Tuesday, May 18, 2010

Love - "Softly to Me" (1966)

This song starts by moving back and forth between D minor and E minor. This is modal, but shifting back and forth between tonal centers: D dorian and E phrygian. At the end of the second line, though, it goes to D major instead of D minor. The D still feels like a tonal center, but with the next chord - a sort of D7 with an added 9th that's also heard in the intro - we soon find out that it's also modal (mixolydian).

The phrase modulation from D to B major that occurs in the bridge is easy enough, the F# in the melody being a common tone, but the move back from B major to the E minor to D minor progression is handled in a more difficult (and very beautiful) way. This occurs on the last note of the line "It's evident for anyone to see." On the two previous notes, we're on B, a common note between B major and E minor. The melody could have stayed on B on that last note of the line, when the chord changes to E minor, but instead it moves up to C, a non-chord tone.

To resolve the harmony, then, there is this really nice liaison between that last line of the bridge and the first line of the new (abbreviated) verse, "And I suppose they probably already do," where the melody doesn't land until the chord changes once again on the last note.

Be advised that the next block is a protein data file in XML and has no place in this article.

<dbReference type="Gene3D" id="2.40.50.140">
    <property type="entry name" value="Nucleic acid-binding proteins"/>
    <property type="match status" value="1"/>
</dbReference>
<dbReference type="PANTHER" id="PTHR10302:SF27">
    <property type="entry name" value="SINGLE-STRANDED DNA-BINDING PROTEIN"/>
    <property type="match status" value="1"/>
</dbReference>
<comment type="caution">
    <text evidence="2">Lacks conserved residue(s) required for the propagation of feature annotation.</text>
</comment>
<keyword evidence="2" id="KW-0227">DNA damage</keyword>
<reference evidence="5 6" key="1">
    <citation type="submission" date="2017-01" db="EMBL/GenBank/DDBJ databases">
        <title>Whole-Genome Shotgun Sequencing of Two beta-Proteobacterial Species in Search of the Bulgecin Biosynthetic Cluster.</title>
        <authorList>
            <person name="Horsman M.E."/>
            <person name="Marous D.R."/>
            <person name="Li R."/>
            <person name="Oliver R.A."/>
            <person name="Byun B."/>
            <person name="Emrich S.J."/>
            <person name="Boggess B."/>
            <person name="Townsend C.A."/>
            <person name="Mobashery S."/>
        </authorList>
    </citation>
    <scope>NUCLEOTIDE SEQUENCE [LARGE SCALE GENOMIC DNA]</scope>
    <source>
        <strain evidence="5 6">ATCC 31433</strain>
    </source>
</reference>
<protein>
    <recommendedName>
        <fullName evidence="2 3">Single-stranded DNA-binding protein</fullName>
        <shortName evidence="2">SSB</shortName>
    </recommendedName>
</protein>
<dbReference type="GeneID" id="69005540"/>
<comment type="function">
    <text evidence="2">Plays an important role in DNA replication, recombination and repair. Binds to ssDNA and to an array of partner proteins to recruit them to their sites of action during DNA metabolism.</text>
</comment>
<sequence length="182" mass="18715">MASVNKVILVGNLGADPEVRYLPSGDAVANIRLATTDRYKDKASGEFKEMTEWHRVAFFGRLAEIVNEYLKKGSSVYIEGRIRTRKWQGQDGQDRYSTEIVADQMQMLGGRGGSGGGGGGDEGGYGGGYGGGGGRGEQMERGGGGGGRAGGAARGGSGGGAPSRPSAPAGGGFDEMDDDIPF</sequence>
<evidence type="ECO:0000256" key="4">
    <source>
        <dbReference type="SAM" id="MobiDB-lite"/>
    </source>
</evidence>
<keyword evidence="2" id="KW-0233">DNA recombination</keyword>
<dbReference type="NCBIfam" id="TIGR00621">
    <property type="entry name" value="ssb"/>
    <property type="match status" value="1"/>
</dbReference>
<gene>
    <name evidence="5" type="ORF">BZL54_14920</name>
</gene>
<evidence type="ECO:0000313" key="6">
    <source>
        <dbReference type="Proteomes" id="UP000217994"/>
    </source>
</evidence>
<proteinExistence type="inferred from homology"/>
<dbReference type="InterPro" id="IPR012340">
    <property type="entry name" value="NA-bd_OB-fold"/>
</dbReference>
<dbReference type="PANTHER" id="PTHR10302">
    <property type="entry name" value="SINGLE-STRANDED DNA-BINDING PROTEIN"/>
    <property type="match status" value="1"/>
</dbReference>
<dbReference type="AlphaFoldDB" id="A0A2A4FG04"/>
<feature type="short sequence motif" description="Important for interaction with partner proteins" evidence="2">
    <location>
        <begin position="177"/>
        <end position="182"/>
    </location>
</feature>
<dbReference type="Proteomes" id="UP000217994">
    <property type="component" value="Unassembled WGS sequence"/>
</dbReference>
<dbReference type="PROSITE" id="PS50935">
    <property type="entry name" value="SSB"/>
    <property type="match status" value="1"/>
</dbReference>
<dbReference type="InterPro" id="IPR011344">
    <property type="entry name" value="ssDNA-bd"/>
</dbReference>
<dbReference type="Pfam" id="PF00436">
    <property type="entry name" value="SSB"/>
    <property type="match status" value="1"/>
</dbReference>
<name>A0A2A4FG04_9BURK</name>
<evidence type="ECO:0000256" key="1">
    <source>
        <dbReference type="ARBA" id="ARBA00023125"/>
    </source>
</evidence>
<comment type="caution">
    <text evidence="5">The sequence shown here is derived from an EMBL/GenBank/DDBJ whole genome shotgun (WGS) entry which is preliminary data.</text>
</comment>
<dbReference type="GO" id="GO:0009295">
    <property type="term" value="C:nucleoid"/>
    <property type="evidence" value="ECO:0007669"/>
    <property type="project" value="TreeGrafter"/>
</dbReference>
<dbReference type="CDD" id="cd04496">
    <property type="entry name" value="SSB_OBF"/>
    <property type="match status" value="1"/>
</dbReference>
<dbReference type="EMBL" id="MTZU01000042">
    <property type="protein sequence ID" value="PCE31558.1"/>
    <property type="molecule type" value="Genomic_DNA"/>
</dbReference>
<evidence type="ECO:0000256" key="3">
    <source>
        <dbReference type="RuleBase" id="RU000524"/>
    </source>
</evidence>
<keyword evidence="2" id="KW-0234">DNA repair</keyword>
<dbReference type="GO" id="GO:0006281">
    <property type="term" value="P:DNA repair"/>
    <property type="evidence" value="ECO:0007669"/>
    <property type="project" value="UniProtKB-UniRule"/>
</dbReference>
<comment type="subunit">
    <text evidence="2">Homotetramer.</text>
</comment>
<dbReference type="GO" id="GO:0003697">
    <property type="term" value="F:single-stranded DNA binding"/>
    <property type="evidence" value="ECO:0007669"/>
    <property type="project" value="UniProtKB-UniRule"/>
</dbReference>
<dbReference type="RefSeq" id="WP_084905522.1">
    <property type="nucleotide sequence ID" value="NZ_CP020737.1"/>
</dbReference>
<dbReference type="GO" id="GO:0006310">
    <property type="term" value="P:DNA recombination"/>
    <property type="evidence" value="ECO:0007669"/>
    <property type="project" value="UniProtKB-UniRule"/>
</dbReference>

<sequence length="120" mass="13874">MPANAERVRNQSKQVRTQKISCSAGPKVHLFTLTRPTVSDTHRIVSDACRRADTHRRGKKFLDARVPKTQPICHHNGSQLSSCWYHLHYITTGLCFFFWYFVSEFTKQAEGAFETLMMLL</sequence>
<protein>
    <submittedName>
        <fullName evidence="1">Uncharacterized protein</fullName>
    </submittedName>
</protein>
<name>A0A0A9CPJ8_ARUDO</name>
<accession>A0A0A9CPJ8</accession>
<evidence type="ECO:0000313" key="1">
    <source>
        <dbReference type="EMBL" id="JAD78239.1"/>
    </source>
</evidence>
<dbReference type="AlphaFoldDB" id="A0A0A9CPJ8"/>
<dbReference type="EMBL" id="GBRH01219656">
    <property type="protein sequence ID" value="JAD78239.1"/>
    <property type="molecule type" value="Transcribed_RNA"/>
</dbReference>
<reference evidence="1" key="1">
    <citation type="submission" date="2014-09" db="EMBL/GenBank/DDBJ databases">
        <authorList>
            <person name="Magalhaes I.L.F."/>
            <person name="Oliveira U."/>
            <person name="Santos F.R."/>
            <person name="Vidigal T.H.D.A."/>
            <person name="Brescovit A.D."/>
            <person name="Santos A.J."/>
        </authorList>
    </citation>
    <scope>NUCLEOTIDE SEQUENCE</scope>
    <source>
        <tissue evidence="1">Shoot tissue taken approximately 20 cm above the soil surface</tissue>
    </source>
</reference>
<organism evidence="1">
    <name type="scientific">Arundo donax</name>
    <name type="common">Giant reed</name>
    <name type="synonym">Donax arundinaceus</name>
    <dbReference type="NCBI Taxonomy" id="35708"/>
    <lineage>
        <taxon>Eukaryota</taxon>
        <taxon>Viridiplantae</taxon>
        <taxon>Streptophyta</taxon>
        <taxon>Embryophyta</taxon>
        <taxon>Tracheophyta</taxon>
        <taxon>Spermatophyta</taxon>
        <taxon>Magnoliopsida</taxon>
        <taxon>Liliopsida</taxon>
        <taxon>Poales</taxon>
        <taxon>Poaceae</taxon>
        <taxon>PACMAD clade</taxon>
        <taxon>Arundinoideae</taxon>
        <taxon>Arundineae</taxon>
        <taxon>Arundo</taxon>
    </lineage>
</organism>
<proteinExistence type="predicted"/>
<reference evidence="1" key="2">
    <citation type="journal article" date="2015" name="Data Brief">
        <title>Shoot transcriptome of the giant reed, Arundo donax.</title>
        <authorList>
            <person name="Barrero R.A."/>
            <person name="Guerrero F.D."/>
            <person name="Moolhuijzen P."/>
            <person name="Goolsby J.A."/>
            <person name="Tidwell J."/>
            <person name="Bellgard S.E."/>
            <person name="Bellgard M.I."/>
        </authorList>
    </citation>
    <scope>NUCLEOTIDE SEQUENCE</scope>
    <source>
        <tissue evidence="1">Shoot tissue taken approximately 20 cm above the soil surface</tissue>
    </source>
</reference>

Sunday, May 9, 2010

Oh-OK - "Choukoutien" (1983)

Incredible composition. Verses start with what sounds like a chorus refrain (containing the title word), but this line links to a consequent line and then an open-ended third line, forming an odd, and uniquely short, verse structure. Short enough that they put two of these verses at the beginning, followed by what seems at first to be a bridge. So far, the song has been going back and forth between A minor and F, but this new section starts moving between A minor and B minor, suggesting (but not defining) a new tonal center. This is derailed, however, by a Bb minor chord, an extremely clever pivot back to the original progression.*

And in moving back to the original progression to end this section (so crucial to the composition that you can't really call it a bridge), we hear half of what had previously been the first line of the verse, followed by a concluding couplet (with vocal harmonies introduced for the first time) that turns out to be another refrain!

Substance of the song continues to expand with a third verse, but from here on out it's all lost-in-the-mystery repeat, first the second section again and then the first verse, softer and with an added vocal harmony part, and the second section one last time, keeping the upper harmony part going.

All of this framed by the haunting two word refrain only heard at the very beginning and the very end.

* Bb minor would be the borrowed minor iv chord if we look at F major as the home key. (A minor is really the home key, but this at least gives us a common way of defining and understanding the Bb minor chord.)

Oh-OK: The Complete Recordings CD